Coal, Emissions

Coal stocks at US power plants spark blackout fear

10 May 2004 – Coal supplies at US power plants are at their lowest levels in more than three years, sparking concern of possible blackouts this summer when demand is heavy for electricity to power air conditioners., a coal industry newsletter, said supplies may be 10-20 per cent lower than at this time last year, while National Mining Association experts believe that on average, coal-fired American plants have probably 40-45 days supply compared with 60-90 days which was normal in the 1990s.

Just last month, Peabody Energy Chairman and Chief Executive Officer Irl Engelhardt said reliability might become an issue at some plants, while hot weather in southern California this week once again highlighted how close America lives to an energy disaster.

“They (coal supplies) are much lower than they have ever been for some time,” said Connie Holmes, senior economist at the National Mining Association. “You can only run down stockpiles so much. I am a bit surprised.”

She said one reason for the reduction of coal supplies could be cost-cutting associated with deregulation. “They don’t want to tie up so much money for so long.”

Other factors are that many utilities built up reserves after the 2000-2001 California energy crisis and recent rail problems have disrupted coal deliveries in the East. In addition, recent high natural gas prices have had utilities opting to use up their coal.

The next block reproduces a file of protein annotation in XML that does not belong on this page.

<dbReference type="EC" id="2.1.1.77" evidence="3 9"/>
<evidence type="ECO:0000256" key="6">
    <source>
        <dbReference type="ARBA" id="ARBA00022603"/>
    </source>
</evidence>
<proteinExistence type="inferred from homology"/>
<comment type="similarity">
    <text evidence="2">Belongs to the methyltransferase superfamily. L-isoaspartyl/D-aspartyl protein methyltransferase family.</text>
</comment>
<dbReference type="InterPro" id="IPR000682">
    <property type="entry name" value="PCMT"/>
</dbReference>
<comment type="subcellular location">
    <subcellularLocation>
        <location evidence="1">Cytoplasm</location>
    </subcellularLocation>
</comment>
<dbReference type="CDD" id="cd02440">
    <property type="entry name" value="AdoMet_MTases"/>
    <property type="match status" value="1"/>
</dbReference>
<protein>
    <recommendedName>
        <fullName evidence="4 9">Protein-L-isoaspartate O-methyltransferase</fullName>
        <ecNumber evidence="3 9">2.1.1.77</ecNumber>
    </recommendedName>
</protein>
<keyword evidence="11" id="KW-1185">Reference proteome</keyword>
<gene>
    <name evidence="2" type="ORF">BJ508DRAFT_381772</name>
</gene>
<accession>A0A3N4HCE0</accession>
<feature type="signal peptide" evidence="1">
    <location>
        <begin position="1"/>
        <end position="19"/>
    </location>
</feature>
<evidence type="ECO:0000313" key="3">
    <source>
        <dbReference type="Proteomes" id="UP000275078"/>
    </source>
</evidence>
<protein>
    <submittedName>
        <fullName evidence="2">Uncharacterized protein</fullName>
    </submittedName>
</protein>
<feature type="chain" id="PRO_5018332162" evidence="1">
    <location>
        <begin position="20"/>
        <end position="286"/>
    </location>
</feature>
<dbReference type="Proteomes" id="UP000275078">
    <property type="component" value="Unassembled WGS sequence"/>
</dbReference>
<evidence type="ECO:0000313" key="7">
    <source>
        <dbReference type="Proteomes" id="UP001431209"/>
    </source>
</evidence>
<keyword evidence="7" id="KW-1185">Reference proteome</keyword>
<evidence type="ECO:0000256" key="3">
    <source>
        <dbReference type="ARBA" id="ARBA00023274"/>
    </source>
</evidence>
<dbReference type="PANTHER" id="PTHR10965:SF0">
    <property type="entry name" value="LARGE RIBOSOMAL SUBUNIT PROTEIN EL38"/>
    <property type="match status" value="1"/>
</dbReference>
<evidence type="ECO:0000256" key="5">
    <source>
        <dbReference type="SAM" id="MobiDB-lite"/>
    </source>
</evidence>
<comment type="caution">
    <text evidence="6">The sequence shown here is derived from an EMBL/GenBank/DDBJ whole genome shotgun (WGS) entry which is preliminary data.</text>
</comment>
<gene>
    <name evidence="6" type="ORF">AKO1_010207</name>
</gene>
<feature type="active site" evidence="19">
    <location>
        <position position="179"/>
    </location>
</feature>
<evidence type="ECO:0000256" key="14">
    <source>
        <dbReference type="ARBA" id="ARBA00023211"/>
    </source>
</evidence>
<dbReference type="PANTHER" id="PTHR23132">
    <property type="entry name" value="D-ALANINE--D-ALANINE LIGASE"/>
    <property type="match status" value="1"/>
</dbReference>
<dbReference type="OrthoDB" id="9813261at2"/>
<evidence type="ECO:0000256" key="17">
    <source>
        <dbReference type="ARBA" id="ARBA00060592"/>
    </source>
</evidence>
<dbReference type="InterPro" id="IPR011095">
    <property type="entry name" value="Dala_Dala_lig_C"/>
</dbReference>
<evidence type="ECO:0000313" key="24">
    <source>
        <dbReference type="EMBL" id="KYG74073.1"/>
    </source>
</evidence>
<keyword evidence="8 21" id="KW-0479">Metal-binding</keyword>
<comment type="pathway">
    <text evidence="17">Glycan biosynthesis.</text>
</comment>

The issue is significant because 95 per cent of US produced coal is used in US power plants – just over 1bn t last year, said Holmes. At the same time, coal comprises more than half of total US generation.

Peabody Energy said last month that coal inventories at US generators were estimated at approximately 110m t – their lowest levels since February 2001.

“The US supply/demand balance for coal is very fragile,” CEO Engelhardt said at the time. “We believe US coal stockpiles are at such low levels that reliability may be an issue at some plants.”

The Alliance to Save Energy, a Washington-based advocacy group that encourages individual consumers and energy producers to be more efficient, said the blackout last August, showed just how vulnerable the power grid might be.